Muravchik's suggestions for the future were unsurprising: Neoconservatives "need to pave the way intellectually now and be prepared to defend the action" when Bush bombs Iran's nuclear facilities, which—"make no mistake"—he will have to do "before leaving office." Arguing that "twice in the last quarter-century we had the good fortune to see presidents [Reagan and Bush the younger] elected who were sympathetic to our understanding of the world," Muravchik implored his comrades to begin preparing for the 2008 presidential campaign, promoting "Sen. John McCain [or] former New York City mayor Rudy Giuliani," both of whom "look like the kind of leaders who could prosecute the war on terror vigorously." He added: "As for vice presidential candidates, how about Condoleezza Rice or even Joe Lieberman?"
During the lead-up to the 2008 presidential election, Muravchik championed the candidacy of Senator McCain. Discussing his support for the senator, Muravchik told a debate audience at the Nixon Center in September 2008, "If McCain is president, there will be an attack on Iran's nuclear facilities." Commenting on the talk, journalist Jim Lobe wrote, "I would have to take Muravchik's prediction seriously given his longtime perch at AEI, McCain's favorite foreign-policy think tank, and his long association with some of McCain's closest advisers, including Robert Kagan. … Of course, bombing Iran has been a devout and explicit wish on Muravchik's part for nearly two years if not more, so this may be an example of wishful thinking, but I can't help but believe his associations give him some real insight on this question."
In December 2008, Jacob Heilbrunn of the National Interest reported that Muravchik, who had been at AEI for more than two decades, was forced out of the think tank by a faction more favorable to the traditional realist wing of the Republican Party, including Danielle Pletka, a former staffer of Sen. Jesse Helms (R-NC). Heilbrunn reported that several neoconservatives he had spoken to saw Muravchik's departure, as well as the then-recent resignations of two other high profile neocons at AEI (Michael Ledeen and Reuel Marc Gerecht), as part of "purge" at the think tank.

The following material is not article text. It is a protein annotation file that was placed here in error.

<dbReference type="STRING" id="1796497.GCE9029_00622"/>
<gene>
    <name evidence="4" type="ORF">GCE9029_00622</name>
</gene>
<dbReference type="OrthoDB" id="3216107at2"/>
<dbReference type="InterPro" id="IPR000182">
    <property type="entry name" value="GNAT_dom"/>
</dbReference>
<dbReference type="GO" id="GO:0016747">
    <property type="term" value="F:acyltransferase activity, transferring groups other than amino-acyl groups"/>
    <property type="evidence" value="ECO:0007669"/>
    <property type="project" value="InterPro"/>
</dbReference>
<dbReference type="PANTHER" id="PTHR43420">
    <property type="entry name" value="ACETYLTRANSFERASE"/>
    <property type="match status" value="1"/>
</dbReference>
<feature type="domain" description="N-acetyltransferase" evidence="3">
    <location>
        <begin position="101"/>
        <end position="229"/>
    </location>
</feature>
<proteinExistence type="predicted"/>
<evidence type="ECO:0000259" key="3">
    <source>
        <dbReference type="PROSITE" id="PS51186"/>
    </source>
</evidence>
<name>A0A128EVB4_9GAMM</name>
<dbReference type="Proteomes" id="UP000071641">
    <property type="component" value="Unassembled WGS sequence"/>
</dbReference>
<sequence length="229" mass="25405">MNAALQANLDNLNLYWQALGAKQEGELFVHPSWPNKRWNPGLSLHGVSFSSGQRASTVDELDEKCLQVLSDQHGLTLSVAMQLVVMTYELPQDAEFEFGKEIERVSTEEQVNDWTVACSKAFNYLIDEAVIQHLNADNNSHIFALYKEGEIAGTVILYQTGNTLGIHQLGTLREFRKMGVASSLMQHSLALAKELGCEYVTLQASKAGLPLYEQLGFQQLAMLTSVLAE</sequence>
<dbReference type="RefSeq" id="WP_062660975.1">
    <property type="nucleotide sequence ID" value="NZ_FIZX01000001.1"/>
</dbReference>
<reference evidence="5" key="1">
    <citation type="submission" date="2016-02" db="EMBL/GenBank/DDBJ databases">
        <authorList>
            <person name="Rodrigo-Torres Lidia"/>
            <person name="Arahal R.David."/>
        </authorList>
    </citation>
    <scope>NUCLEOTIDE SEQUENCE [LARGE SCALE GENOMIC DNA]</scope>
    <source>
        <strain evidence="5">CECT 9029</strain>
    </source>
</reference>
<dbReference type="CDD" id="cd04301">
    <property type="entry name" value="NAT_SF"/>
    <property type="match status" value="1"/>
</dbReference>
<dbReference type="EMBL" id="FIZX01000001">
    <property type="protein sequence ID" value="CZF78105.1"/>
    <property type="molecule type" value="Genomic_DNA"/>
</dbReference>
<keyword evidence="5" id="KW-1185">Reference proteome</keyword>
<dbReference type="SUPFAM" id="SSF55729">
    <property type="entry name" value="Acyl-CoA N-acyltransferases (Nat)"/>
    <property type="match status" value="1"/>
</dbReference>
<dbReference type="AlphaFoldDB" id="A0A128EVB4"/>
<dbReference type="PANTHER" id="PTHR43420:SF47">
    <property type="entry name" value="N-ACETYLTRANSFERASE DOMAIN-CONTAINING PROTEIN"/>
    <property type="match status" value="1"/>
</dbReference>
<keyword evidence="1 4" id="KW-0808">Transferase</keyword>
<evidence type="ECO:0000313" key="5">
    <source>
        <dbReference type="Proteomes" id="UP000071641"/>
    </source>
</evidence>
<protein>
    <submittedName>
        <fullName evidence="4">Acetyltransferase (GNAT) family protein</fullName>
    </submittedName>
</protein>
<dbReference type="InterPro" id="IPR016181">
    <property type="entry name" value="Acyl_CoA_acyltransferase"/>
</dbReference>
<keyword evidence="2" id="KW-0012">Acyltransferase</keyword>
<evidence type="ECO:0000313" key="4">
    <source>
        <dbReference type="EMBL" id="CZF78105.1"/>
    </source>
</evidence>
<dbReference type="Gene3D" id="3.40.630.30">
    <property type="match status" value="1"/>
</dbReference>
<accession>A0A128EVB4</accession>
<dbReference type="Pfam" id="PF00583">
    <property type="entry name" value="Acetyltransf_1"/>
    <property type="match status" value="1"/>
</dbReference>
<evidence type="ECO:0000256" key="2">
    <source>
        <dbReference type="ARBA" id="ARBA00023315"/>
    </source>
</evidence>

Wrote Heilbrunn, "Muravchik has never been as unbridled in his writings as some other neocons. To put it another way, he does nuance. As the Soviet Union was collapsing, for example, he wrote an article stating that perhaps Mikhail Gorbachev was a Menshevik even as other neocons such as Norman Podhoretz condemned Gorbachev. Muravchik's main mission has been to forward the democracy crusade. … I myself do not agree with his current endorsement of bombing Iran, but a recent piece in World Affairs, in which he gave a guarded endorsement to President Bush's foreign policy, underscored that he is not simply a cheerleader for the administration."
Impact on Neoconservatism
A former chairman of the Young People's Socialist League, a youth group associated with the Socialist Party of America before the party's breakup in the early 1970s, Muravchik has been a key player in the neoconservative advocacy world since the mid-1970s, when he served as the director of the Coalition for a Democratic Majority, a hardline Democratic Party pressure group led by, among others, Penn Kemble and Sen. Henry "Scoop" Jackson (D-WA) that aimed to curb the influence anti-war elements within the party in the wake of the Vietnam War. Muravchik, like many neoconservatives, shifted to the Republican Party after being largely ignored by his Democratic colleagues. In the early 1980s, Muravchik and a group of like-minded hardline foreign policy elites tried to build on the momentum of Ronald Reagan's presidential election victory by forming the Committee for the Free World, a group led by Midge Decter (married to Commentary editor-at-large Norman Podhoretz) and Donald Rumsfeld. The group was devoted to promoting freedom "in the world of ideas" and opposing the influence of those in and outside the United States "who have made themselves the enemies of the democratic order."